The best way to learn how to build your own extensions is to look at the sample code. To examine the sample source files to see how Tableau dashboard extensions work, you can clone or download the Extensions API SDK on GitHub and run the samples.
To download the Extensions API SDK, if you have not already done so, see Get Started.
You can also check out the dashboard extensions from the community, see Community Extensions.
In this section
The following instructions assume that you have already downloaded and extracted the files or have cloned the Extensions API SDK to your desktop.
The dashboard extension samples are in the
Samples folder. There is also a step-by-step tutorial you can follow in the
Shows how to use the
getDataSourcesAsync function to find the names of the data sources for each worksheet in the dashboard. Like the Filtering sample, the DataSources sample makes use the
Promise.all function to combine the promises from the asynchronous calls together, and then waits for them to resolve.
Demonstrates how to use the
getFiltersAsync function to find and display the active filters in the dashboard and calls the
addEventListener function to set a
FilterChanged event on each workbook in the dashboard. Any time a filter value is changed, the extension refreshes the table that displays the active filters.
Finds and displays all the parameters in the dashboard and then sets an event listener that waits for a parameter to change, which triggers a refresh.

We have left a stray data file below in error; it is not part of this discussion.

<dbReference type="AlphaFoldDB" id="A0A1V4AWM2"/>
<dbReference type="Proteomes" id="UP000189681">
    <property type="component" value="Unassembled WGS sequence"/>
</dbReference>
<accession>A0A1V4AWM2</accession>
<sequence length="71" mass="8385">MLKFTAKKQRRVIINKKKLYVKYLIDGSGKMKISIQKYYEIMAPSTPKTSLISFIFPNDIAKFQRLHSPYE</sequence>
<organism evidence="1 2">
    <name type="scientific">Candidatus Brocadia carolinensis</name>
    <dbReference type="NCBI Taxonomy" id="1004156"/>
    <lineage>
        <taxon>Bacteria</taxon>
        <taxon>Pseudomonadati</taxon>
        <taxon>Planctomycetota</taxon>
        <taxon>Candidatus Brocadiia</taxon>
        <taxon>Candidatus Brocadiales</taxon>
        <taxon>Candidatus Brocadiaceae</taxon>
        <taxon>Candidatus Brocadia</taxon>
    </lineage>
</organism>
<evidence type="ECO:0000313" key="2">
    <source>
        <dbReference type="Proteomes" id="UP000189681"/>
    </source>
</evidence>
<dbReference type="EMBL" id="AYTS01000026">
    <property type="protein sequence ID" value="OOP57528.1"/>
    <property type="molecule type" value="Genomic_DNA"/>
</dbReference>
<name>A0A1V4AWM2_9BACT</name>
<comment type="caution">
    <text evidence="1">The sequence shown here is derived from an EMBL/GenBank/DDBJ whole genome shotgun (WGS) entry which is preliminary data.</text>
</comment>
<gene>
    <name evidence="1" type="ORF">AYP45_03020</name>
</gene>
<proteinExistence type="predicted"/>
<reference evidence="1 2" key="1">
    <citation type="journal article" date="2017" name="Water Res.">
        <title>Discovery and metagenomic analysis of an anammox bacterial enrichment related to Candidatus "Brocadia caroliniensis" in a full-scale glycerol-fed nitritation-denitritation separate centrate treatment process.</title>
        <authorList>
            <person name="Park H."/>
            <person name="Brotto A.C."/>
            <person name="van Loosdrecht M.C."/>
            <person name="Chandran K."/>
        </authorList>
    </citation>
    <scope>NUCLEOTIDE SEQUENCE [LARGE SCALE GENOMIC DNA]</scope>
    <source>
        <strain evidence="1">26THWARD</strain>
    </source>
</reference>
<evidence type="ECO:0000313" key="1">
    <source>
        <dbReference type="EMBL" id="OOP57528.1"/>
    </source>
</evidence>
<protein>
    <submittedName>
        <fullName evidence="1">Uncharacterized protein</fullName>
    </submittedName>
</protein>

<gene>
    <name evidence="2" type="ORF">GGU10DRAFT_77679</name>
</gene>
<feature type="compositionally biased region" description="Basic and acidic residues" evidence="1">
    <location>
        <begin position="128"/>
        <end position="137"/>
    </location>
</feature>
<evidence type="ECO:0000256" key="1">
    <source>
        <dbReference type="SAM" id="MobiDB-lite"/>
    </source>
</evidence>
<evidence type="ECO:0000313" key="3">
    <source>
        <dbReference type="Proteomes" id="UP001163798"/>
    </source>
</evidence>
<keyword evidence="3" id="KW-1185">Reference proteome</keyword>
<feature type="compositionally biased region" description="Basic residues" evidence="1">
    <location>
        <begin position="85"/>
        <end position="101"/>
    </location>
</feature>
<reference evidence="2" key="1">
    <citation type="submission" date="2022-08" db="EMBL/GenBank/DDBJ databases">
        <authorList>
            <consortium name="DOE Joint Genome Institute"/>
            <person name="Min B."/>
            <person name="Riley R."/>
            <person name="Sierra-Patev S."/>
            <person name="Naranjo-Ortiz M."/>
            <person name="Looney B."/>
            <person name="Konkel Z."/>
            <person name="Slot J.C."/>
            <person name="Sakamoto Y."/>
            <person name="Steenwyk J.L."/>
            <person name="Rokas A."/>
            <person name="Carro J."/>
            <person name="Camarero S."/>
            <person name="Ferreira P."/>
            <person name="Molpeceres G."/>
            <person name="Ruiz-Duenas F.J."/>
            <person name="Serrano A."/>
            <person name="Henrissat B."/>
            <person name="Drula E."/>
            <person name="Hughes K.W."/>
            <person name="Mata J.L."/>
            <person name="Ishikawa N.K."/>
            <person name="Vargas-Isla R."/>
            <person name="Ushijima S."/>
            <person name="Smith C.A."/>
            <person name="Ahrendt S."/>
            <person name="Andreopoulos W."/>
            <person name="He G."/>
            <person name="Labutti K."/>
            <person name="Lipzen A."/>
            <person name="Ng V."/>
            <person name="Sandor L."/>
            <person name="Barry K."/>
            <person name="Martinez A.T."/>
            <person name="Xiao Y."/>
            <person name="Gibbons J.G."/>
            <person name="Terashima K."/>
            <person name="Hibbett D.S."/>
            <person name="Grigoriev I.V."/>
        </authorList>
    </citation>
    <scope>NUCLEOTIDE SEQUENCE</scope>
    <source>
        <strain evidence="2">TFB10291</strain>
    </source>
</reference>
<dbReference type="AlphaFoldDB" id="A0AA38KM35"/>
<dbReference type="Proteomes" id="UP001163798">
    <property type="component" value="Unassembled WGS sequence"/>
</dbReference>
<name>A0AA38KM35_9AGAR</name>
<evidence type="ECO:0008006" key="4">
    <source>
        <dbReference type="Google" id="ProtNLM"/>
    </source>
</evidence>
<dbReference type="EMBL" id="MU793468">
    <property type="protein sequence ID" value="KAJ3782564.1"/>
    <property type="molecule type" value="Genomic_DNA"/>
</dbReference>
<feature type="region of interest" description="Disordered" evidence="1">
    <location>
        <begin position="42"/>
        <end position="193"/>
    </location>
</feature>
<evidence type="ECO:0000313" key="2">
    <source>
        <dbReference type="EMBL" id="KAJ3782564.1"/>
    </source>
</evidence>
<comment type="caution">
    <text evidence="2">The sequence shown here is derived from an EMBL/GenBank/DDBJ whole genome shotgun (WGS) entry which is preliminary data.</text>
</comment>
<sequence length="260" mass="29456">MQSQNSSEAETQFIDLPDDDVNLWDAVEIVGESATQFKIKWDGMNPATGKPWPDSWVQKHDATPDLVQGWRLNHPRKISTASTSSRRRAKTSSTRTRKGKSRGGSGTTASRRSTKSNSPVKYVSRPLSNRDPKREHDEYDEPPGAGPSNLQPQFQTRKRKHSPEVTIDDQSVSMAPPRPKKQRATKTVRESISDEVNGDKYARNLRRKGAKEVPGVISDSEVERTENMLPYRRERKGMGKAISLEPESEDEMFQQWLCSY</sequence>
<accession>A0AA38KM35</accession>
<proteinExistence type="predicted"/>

settings namespace to save settings (key-value pairs) for the extension. Demonstrates how you can save settings for each instance of an extension, which enables sharing common views of a workbook.
Demonstrates how you can use the
UI namespace to create a modal dialog box (or popup) that runs another extension, which allows users to interact and change the settings for the parent extension. This sample controls the background auto-refresh interval for data sources in a dashboard.
To use the dashboard extension samples, you need to start up a web server on your computer to host the HTML pages. If you downloaded or cloned the Extensions API repository, you can start the web service in the root directory of the repository on your computer.
The samples are set up so that the web server is using port
8765. If you need to specify a different port instead of
8765, you can change ports using Python, if you have Python installed, or you can run another Node.js command.
extensions-api folder, start an HTTP server using one of the following commands. Replace
PORT with the port you are using (for example,
python -m SimpleHTTPServer PORT
python -m http.server PORT
npm install http-server -g && http-server -p PORT
The port you use for the web server also has to match the port specified in the manifest file (
.trex) for the server.
<source-location> <url>http://localhost:PORT/samples/parameters/parameters.html</url> </source-location>
After you start the web server to host the sample extensions, you can try the extensions in Tableau.
.trex) that describes the extension and identifies the location of the web application.
.trexfile (for example,